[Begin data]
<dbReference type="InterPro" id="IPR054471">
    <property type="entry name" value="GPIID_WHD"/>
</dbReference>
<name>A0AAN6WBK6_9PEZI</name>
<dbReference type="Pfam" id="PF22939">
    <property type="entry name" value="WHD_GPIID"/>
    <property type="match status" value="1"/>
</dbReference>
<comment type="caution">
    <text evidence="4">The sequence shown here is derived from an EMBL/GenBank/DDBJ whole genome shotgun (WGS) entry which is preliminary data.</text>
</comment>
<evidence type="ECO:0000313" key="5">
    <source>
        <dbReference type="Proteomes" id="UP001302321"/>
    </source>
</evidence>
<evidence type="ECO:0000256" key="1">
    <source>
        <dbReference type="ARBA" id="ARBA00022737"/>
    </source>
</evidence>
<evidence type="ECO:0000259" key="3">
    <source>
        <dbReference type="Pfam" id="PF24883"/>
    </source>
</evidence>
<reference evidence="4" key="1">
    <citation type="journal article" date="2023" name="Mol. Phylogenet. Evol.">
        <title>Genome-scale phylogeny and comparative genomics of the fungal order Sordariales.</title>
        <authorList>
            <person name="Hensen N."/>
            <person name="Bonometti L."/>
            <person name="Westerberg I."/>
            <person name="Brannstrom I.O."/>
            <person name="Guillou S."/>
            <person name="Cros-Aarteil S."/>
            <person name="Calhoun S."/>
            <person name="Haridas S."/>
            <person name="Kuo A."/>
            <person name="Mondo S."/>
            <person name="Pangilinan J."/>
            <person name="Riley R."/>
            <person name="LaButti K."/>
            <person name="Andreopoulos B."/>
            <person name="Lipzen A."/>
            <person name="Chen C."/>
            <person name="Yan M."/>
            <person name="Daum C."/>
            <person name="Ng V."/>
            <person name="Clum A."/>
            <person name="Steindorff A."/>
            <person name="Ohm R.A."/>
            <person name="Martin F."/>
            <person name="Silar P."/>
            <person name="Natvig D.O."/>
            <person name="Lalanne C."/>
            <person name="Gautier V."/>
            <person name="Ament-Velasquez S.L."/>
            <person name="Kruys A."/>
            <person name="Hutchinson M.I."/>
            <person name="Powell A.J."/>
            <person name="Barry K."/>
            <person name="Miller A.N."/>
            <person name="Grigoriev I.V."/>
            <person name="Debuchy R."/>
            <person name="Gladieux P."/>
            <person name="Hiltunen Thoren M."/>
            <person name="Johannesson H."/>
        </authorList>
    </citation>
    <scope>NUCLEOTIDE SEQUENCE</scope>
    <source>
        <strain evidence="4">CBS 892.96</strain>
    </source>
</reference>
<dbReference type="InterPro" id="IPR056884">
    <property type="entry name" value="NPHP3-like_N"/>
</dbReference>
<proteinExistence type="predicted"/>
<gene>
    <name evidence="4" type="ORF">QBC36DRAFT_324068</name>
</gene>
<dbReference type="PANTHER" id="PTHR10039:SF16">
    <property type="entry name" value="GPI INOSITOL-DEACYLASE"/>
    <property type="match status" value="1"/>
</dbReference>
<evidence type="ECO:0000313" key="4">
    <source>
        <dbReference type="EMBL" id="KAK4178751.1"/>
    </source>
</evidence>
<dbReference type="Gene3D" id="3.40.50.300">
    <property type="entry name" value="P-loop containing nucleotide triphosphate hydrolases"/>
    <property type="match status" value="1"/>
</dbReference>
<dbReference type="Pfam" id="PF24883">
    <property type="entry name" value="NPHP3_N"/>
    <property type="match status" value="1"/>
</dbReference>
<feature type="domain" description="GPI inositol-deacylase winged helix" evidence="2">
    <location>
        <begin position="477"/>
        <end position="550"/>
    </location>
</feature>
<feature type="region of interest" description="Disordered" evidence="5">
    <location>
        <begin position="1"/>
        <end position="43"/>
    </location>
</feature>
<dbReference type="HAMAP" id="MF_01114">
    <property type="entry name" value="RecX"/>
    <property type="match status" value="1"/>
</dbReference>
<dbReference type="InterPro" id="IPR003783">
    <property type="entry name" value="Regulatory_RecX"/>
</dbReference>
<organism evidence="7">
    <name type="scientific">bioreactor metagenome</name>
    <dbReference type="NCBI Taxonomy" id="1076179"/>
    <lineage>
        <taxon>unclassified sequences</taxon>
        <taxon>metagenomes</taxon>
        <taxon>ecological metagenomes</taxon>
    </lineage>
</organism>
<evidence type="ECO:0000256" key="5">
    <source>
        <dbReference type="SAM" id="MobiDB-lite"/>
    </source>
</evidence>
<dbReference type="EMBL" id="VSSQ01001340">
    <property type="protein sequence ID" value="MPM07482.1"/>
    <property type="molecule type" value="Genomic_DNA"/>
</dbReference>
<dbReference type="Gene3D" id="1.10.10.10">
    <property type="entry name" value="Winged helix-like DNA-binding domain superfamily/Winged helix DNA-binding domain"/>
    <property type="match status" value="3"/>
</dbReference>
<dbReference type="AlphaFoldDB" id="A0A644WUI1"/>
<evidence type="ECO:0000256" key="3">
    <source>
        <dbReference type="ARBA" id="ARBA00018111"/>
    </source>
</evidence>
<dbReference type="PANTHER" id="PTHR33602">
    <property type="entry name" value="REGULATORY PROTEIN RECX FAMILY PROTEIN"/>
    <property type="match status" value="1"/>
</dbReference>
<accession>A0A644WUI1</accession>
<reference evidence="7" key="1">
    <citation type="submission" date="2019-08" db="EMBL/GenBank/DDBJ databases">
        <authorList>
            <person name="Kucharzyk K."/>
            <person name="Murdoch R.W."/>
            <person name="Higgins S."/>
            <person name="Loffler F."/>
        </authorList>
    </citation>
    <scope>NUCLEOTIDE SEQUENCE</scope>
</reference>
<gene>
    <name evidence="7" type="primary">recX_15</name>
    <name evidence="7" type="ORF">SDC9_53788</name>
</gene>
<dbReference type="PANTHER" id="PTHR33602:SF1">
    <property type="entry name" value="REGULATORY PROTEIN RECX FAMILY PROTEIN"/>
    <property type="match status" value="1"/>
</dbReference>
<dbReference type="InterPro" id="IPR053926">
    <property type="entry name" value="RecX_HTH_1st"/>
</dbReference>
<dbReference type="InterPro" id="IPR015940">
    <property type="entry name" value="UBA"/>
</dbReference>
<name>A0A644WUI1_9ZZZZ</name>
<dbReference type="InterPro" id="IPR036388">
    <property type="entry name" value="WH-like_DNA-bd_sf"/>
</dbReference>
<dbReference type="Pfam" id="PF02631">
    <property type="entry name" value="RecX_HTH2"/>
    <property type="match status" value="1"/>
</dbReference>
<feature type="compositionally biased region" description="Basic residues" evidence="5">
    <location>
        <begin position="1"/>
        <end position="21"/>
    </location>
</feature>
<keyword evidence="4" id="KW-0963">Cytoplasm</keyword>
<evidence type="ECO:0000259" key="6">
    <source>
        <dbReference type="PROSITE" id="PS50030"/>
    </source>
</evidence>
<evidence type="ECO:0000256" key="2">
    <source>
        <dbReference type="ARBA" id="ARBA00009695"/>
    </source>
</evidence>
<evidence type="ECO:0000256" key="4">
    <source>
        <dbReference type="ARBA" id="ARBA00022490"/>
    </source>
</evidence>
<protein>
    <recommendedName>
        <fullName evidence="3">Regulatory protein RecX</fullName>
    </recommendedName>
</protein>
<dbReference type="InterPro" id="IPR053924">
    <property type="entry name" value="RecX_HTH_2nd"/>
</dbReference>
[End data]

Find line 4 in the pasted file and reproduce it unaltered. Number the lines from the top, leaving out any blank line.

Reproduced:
<name>A0AAN6WBK6_9PEZI</name>